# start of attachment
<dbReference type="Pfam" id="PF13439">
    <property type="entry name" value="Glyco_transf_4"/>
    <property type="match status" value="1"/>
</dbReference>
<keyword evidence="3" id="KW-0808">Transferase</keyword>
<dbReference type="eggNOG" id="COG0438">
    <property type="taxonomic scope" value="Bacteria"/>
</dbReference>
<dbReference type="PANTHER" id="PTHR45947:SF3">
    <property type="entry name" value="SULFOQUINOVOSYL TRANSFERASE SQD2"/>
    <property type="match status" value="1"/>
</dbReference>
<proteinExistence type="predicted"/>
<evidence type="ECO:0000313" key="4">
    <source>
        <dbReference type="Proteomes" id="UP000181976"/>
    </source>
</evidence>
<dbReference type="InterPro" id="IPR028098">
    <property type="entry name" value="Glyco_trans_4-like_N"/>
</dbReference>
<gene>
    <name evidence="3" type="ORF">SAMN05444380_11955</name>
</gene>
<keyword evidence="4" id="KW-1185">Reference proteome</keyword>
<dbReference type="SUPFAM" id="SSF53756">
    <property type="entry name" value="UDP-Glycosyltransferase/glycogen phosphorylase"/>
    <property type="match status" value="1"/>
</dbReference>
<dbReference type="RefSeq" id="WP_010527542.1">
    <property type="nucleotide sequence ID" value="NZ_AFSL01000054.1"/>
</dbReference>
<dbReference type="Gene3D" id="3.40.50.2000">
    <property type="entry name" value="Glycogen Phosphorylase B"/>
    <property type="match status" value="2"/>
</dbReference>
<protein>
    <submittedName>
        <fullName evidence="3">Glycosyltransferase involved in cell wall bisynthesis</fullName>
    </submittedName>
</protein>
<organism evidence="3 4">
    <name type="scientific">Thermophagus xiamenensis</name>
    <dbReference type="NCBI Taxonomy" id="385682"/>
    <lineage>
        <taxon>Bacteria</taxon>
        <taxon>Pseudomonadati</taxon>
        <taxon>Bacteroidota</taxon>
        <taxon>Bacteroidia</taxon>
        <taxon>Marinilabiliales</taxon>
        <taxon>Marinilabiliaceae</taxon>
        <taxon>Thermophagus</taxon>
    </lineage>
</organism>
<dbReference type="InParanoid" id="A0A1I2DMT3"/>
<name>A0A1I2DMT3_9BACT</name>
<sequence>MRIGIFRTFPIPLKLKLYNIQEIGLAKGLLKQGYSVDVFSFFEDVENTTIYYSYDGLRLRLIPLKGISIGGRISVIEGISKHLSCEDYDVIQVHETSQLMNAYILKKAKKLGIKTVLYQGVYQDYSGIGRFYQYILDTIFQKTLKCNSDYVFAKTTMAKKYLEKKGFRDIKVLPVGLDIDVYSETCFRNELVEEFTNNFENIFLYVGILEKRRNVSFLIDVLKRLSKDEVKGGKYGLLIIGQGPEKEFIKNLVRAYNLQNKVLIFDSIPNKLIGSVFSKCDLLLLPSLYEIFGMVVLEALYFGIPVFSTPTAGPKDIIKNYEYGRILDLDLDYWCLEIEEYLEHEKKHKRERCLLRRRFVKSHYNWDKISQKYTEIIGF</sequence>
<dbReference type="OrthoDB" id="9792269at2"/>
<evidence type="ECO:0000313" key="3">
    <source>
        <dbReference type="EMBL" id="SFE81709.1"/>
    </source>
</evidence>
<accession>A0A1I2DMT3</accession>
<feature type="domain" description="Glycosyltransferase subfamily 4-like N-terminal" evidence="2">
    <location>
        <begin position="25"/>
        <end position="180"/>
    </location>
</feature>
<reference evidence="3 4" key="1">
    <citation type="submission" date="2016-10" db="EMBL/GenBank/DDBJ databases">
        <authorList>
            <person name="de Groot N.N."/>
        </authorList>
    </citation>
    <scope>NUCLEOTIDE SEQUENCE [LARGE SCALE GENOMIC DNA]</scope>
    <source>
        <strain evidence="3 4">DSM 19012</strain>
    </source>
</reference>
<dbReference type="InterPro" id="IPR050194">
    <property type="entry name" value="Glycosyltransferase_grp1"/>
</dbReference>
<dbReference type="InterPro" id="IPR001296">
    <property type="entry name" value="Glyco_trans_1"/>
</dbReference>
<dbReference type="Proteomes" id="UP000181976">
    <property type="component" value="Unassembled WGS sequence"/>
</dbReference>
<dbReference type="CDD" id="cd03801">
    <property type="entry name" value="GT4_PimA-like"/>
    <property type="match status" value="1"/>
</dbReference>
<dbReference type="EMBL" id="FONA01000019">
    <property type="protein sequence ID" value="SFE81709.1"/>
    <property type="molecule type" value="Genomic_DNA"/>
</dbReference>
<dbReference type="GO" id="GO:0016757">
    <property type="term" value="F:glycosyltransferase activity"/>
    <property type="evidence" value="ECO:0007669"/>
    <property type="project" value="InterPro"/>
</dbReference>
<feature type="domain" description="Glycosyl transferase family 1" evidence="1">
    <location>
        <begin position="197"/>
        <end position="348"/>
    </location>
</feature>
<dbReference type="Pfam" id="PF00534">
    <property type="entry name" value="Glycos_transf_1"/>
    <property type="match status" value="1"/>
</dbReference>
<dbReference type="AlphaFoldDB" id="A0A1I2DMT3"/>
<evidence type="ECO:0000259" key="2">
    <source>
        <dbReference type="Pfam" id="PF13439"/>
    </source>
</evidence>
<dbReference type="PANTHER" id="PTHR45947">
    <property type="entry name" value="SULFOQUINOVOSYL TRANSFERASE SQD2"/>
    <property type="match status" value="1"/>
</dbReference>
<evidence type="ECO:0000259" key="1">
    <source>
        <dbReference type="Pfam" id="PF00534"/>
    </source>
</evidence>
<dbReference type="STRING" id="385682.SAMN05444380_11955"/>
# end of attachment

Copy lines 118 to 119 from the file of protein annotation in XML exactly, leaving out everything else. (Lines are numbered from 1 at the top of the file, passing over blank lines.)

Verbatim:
    </source>
</evidence>